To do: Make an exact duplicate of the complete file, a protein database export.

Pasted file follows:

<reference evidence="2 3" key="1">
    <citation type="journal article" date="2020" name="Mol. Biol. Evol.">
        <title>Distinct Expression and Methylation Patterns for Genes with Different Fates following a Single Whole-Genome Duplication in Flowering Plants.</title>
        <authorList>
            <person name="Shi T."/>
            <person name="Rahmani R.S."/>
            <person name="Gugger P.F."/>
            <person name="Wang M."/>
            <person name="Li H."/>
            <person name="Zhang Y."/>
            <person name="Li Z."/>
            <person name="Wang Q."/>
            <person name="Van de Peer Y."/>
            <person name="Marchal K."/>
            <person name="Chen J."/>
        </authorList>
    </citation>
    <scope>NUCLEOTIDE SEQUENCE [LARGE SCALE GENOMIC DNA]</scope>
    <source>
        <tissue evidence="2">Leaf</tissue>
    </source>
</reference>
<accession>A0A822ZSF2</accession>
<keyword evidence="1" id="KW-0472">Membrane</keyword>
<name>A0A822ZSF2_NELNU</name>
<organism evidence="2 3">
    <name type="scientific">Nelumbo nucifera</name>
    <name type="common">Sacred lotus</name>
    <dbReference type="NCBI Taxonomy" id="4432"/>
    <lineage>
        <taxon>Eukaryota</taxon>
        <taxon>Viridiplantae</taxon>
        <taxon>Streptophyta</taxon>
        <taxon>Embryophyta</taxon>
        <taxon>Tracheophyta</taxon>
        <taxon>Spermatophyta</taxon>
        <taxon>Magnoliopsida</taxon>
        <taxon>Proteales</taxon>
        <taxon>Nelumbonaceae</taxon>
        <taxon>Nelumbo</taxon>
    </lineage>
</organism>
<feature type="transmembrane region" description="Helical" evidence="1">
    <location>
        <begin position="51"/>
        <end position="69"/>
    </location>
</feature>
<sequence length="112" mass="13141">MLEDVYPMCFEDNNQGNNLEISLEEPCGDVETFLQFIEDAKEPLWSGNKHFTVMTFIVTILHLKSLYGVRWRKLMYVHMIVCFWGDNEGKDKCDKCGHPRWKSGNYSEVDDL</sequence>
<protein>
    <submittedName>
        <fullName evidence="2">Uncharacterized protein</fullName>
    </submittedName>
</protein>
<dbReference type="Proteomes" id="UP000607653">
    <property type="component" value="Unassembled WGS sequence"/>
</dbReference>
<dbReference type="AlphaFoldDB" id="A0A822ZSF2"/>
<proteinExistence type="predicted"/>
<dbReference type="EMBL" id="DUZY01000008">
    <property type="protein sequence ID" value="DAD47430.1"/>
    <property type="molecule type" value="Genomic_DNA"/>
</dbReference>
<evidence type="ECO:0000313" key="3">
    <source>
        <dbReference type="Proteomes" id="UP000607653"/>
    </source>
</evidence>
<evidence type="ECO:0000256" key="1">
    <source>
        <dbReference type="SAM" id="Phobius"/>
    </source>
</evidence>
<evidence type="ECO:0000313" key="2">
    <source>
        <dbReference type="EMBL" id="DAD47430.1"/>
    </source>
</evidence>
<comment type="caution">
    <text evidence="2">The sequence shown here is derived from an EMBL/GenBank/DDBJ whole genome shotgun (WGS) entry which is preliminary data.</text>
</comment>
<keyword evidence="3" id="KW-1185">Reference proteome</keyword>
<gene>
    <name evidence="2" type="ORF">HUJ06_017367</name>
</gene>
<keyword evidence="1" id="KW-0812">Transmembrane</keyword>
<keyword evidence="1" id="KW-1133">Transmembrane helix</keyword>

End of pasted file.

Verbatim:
<reference evidence="2 3" key="1">
    <citation type="journal article" date="2020" name="Mol. Biol. Evol.">
        <title>Distinct Expression and Methylation Patterns for Genes with Different Fates following a Single Whole-Genome Duplication in Flowering Plants.</title>
        <authorList>
            <person name="Shi T."/>
            <person name="Rahmani R.S."/>
            <person name="Gugger P.F."/>
            <person name="Wang M."/>
            <person name="Li H."/>
            <person name="Zhang Y."/>
            <person name="Li Z."/>
            <person name="Wang Q."/>
            <person name="Van de Peer Y."/>
            <person name="Marchal K."/>
            <person name="Chen J."/>
        </authorList>
    </citation>
    <scope>NUCLEOTIDE SEQUENCE [LARGE SCALE GENOMIC DNA]</scope>
    <source>
        <tissue evidence="2">Leaf</tissue>
    </source>
</reference>
<accession>A0A822ZSF2</accession>
<keyword evidence="1" id="KW-0472">Membrane</keyword>
<name>A0A822ZSF2_NELNU</name>
<organism evidence="2 3">
    <name type="scientific">Nelumbo nucifera</name>
    <name type="common">Sacred lotus</name>
    <dbReference type="NCBI Taxonomy" id="4432"/>
    <lineage>
        <taxon>Eukaryota</taxon>
        <taxon>Viridiplantae</taxon>
        <taxon>Streptophyta</taxon>
        <taxon>Embryophyta</taxon>
        <taxon>Tracheophyta</taxon>
        <taxon>Spermatophyta</taxon>
        <taxon>Magnoliopsida</taxon>
        <taxon>Proteales</taxon>
        <taxon>Nelumbonaceae</taxon>
        <taxon>Nelumbo</taxon>
    </lineage>
</organism>
<feature type="transmembrane region" description="Helical" evidence="1">
    <location>
        <begin position="51"/>
        <end position="69"/>
    </location>
</feature>
<sequence length="112" mass="13141">MLEDVYPMCFEDNNQGNNLEISLEEPCGDVETFLQFIEDAKEPLWSGNKHFTVMTFIVTILHLKSLYGVRWRKLMYVHMIVCFWGDNEGKDKCDKCGHPRWKSGNYSEVDDL</sequence>
<protein>
    <submittedName>
        <fullName evidence="2">Uncharacterized protein</fullName>
    </submittedName>
</protein>
<dbReference type="Proteomes" id="UP000607653">
    <property type="component" value="Unassembled WGS sequence"/>
</dbReference>
<dbReference type="AlphaFoldDB" id="A0A822ZSF2"/>
<proteinExistence type="predicted"/>
<dbReference type="EMBL" id="DUZY01000008">
    <property type="protein sequence ID" value="DAD47430.1"/>
    <property type="molecule type" value="Genomic_DNA"/>
</dbReference>
<evidence type="ECO:0000313" key="3">
    <source>
        <dbReference type="Proteomes" id="UP000607653"/>
    </source>
</evidence>
<evidence type="ECO:0000256" key="1">
    <source>
        <dbReference type="SAM" id="Phobius"/>
    </source>
</evidence>
<evidence type="ECO:0000313" key="2">
    <source>
        <dbReference type="EMBL" id="DAD47430.1"/>
    </source>
</evidence>
<comment type="caution">
    <text evidence="2">The sequence shown here is derived from an EMBL/GenBank/DDBJ whole genome shotgun (WGS) entry which is preliminary data.</text>
</comment>
<keyword evidence="3" id="KW-1185">Reference proteome</keyword>
<gene>
    <name evidence="2" type="ORF">HUJ06_017367</name>
</gene>
<keyword evidence="1" id="KW-0812">Transmembrane</keyword>
<keyword evidence="1" id="KW-1133">Transmembrane helix</keyword>